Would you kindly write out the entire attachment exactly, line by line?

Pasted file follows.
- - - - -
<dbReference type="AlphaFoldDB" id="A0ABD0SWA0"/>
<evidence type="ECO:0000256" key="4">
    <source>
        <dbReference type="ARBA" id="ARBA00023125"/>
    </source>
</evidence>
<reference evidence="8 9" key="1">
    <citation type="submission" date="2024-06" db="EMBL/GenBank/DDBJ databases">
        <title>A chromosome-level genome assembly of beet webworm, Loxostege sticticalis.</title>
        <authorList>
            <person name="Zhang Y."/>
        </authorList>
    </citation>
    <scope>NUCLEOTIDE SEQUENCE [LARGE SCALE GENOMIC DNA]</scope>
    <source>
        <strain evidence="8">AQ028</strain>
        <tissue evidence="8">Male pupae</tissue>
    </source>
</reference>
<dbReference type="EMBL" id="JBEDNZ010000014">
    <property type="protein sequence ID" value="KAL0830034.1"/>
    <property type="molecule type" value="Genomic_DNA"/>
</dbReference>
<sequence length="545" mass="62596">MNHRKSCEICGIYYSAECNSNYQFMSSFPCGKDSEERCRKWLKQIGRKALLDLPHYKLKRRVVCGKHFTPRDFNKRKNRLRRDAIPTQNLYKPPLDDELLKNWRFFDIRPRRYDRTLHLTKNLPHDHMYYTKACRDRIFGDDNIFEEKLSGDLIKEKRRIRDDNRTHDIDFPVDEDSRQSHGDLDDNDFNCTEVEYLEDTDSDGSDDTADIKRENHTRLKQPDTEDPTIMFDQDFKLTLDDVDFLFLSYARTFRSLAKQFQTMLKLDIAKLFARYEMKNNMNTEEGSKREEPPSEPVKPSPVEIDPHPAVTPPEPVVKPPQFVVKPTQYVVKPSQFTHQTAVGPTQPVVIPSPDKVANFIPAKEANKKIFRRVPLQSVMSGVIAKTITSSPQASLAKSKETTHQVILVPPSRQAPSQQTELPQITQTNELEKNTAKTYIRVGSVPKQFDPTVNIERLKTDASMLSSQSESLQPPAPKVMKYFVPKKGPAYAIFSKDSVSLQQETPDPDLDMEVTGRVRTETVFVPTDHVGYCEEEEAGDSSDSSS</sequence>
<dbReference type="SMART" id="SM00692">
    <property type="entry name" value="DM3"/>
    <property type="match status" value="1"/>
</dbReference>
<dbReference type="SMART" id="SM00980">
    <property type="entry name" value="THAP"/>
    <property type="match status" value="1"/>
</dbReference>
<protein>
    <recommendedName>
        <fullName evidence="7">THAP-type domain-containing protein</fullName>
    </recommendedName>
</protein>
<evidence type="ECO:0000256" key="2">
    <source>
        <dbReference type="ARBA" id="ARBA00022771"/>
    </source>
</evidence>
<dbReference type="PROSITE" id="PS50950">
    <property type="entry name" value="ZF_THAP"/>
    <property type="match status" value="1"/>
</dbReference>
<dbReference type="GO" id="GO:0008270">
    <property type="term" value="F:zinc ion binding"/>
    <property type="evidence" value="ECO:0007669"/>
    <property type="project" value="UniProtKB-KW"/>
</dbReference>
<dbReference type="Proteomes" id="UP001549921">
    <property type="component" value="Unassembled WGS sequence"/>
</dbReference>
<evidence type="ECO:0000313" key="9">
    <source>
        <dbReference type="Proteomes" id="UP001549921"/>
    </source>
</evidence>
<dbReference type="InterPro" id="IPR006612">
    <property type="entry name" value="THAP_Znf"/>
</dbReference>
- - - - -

<dbReference type="AlphaFoldDB" id="A0ABD0SWA0"/>
<evidence type="ECO:0000256" key="4">
    <source>
        <dbReference type="ARBA" id="ARBA00023125"/>
    </source>
</evidence>
<reference evidence="8 9" key="1">
    <citation type="submission" date="2024-06" db="EMBL/GenBank/DDBJ databases">
        <title>A chromosome-level genome assembly of beet webworm, Loxostege sticticalis.</title>
        <authorList>
            <person name="Zhang Y."/>
        </authorList>
    </citation>
    <scope>NUCLEOTIDE SEQUENCE [LARGE SCALE GENOMIC DNA]</scope>
    <source>
        <strain evidence="8">AQ028</strain>
        <tissue evidence="8">Male pupae</tissue>
    </source>
</reference>
<dbReference type="EMBL" id="JBEDNZ010000014">
    <property type="protein sequence ID" value="KAL0830034.1"/>
    <property type="molecule type" value="Genomic_DNA"/>
</dbReference>
<sequence length="545" mass="62596">MNHRKSCEICGIYYSAECNSNYQFMSSFPCGKDSEERCRKWLKQIGRKALLDLPHYKLKRRVVCGKHFTPRDFNKRKNRLRRDAIPTQNLYKPPLDDELLKNWRFFDIRPRRYDRTLHLTKNLPHDHMYYTKACRDRIFGDDNIFEEKLSGDLIKEKRRIRDDNRTHDIDFPVDEDSRQSHGDLDDNDFNCTEVEYLEDTDSDGSDDTADIKRENHTRLKQPDTEDPTIMFDQDFKLTLDDVDFLFLSYARTFRSLAKQFQTMLKLDIAKLFARYEMKNNMNTEEGSKREEPPSEPVKPSPVEIDPHPAVTPPEPVVKPPQFVVKPTQYVVKPSQFTHQTAVGPTQPVVIPSPDKVANFIPAKEANKKIFRRVPLQSVMSGVIAKTITSSPQASLAKSKETTHQVILVPPSRQAPSQQTELPQITQTNELEKNTAKTYIRVGSVPKQFDPTVNIERLKTDASMLSSQSESLQPPAPKVMKYFVPKKGPAYAIFSKDSVSLQQETPDPDLDMEVTGRVRTETVFVPTDHVGYCEEEEAGDSSDSSS</sequence>
<dbReference type="SMART" id="SM00692">
    <property type="entry name" value="DM3"/>
    <property type="match status" value="1"/>
</dbReference>
<dbReference type="SMART" id="SM00980">
    <property type="entry name" value="THAP"/>
    <property type="match status" value="1"/>
</dbReference>
<protein>
    <recommendedName>
        <fullName evidence="7">THAP-type domain-containing protein</fullName>
    </recommendedName>
</protein>
<evidence type="ECO:0000256" key="2">
    <source>
        <dbReference type="ARBA" id="ARBA00022771"/>
    </source>
</evidence>
<dbReference type="PROSITE" id="PS50950">
    <property type="entry name" value="ZF_THAP"/>
    <property type="match status" value="1"/>
</dbReference>
<dbReference type="GO" id="GO:0008270">
    <property type="term" value="F:zinc ion binding"/>
    <property type="evidence" value="ECO:0007669"/>
    <property type="project" value="UniProtKB-KW"/>
</dbReference>
<dbReference type="Proteomes" id="UP001549921">
    <property type="component" value="Unassembled WGS sequence"/>
</dbReference>
<evidence type="ECO:0000313" key="9">
    <source>
        <dbReference type="Proteomes" id="UP001549921"/>
    </source>
</evidence>
<dbReference type="InterPro" id="IPR006612">
    <property type="entry name" value="THAP_Znf"/>
</dbReference>